Excerpted from Arthur C. Benson’s essay on “Serenity”
“And we can thus at least practise and exercise ourselves in the belief that we cannot bring our experiences to an end, however petulantly and irritably we desire to do so, because it simply is not in our power to effect it. We talk about the power of the will, but no effort of will can obliterate the life that we have lived, or add a cubit to our stature; we cannot abrogate any law of nature, or destroy a single atom of matter. What it seems that we can do with the will is to make a certain choice, to select a certain line, to combine existing forces, to use them within very small limits. We can oblige ourselves to take a certain course, when every other inclination is reluctant to do it; and even so the power varies in different people. It is useless then to depend blindly upon the will, because we may suddenly come to the end of it, as we may come to the end of our physical forces. But what the will can do is to try certain experiments, and the one province where its function seems to be clear, is where it can discover that we have often a reserve of unsuspected strength, and more courage and power than we had supposed. We can certainly oppose it to bodily inclinations, whether they be seductions of sense or temptations of weariness. And in this one respect the will can give us, if not serenity, at least a greater serenity than we expect. We can use the will to endure, to wait, to suspend a hasty judgment; and impulse is the thing which menaces our serenity most of all. The will indeed seems to be like a little weight which we can throw into either scale. If we have no doubt how we ought to act, we can use the will to enforce our judgment, whether it is a question of acting or of abstaining; if we are in doubt how to act, we can use our will to enforce a wise delay.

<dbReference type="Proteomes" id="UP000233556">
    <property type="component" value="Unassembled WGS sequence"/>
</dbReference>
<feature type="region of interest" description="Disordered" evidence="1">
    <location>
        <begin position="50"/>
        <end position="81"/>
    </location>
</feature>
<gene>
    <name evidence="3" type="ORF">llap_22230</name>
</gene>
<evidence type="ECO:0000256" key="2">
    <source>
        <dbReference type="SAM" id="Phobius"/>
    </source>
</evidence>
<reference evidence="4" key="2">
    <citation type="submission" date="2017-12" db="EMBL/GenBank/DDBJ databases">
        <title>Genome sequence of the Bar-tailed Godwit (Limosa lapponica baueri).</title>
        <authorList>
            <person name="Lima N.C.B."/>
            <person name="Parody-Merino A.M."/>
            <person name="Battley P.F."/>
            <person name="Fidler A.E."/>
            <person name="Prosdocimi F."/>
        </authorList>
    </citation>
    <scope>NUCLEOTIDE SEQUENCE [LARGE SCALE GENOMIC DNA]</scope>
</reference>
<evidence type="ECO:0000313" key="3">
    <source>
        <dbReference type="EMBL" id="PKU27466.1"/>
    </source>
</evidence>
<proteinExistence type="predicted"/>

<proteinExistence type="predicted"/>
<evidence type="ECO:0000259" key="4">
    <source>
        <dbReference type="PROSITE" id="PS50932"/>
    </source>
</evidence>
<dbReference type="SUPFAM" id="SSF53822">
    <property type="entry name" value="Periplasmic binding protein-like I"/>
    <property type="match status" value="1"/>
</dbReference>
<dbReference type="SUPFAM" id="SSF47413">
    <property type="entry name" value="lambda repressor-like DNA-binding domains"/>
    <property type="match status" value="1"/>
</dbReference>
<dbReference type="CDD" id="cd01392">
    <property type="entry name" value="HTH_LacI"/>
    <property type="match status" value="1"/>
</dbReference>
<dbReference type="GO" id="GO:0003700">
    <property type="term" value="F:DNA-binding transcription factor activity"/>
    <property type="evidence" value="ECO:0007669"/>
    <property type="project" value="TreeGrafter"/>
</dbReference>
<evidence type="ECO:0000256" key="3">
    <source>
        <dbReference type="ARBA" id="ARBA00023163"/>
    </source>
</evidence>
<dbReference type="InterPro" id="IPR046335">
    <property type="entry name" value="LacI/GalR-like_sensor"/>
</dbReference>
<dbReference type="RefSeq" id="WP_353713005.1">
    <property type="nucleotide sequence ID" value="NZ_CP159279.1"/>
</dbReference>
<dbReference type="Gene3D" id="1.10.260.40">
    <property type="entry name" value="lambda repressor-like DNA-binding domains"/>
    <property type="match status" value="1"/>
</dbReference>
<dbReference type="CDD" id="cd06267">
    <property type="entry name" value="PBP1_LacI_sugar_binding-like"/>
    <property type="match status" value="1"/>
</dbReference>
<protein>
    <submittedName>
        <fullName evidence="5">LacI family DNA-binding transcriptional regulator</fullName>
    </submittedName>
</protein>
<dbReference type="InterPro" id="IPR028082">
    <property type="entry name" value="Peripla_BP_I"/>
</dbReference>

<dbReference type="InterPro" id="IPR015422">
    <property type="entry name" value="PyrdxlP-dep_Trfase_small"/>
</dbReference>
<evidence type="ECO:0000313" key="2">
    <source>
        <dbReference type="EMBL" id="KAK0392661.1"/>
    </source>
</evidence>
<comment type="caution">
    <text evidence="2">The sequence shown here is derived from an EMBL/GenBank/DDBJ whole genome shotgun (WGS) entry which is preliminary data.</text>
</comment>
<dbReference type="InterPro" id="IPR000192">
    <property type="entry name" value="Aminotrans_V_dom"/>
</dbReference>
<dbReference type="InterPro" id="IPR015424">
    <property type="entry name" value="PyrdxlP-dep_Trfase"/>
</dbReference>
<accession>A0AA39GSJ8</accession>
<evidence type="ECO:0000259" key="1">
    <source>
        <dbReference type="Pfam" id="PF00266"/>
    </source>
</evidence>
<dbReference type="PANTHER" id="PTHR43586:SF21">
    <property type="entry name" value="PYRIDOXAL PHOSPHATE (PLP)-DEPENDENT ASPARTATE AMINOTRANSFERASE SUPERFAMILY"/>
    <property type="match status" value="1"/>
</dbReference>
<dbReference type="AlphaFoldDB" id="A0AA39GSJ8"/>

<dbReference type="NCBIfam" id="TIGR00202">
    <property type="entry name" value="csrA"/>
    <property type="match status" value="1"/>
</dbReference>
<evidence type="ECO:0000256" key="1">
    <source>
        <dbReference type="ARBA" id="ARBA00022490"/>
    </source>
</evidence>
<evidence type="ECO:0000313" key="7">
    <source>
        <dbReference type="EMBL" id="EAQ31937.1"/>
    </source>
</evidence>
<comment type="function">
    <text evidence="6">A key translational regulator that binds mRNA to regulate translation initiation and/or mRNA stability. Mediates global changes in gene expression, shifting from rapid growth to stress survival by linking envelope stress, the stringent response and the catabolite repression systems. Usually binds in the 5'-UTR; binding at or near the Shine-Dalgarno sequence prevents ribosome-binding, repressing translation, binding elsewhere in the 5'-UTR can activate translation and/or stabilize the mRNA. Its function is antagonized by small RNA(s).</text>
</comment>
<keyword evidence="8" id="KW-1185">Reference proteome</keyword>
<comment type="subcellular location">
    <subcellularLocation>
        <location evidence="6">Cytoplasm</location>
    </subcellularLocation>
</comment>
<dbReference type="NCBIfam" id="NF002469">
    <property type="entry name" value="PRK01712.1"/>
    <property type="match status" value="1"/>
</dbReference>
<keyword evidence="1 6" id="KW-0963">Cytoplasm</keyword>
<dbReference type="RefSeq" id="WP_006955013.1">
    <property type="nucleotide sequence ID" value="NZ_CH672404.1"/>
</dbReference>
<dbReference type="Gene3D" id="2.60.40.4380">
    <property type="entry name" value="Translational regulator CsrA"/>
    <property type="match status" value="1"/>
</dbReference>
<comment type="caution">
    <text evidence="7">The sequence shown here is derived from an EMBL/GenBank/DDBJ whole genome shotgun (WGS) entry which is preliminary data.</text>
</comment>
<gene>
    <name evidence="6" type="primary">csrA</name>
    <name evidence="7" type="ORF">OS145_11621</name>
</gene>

The truth then about the will is that it is a force which we cannot measure, and that it is as unreasonable to say that it does not exist as to say that it is unlimited. It is foolish to describe it as free; it is no more free than a prisoner in a cell is free; but yet he has a certain power to move about within his cell, and to choose among possible employments.”
Anyone who will deliberately test his will, will find that it is stronger than he suspects; what often weakens our use of it is that we are so apt to look beyond the immediate difficulty into a long perspective of imagined obstacles, and to say within ourselves, “Yes, I may perhaps achieve this immediate step, but I cannot take step after step–my courage will fail!” Yet if one does make the immediate effort, it is common to find the whole range of obstacles modified by the single act; and thus the first step towards the attainment of serenity of life is to practise cutting off the vista of possible contingencies from our view, and to create a habit of dealing with a case as it occurs….”
All Will Be Well, ~ Julian of Norwich
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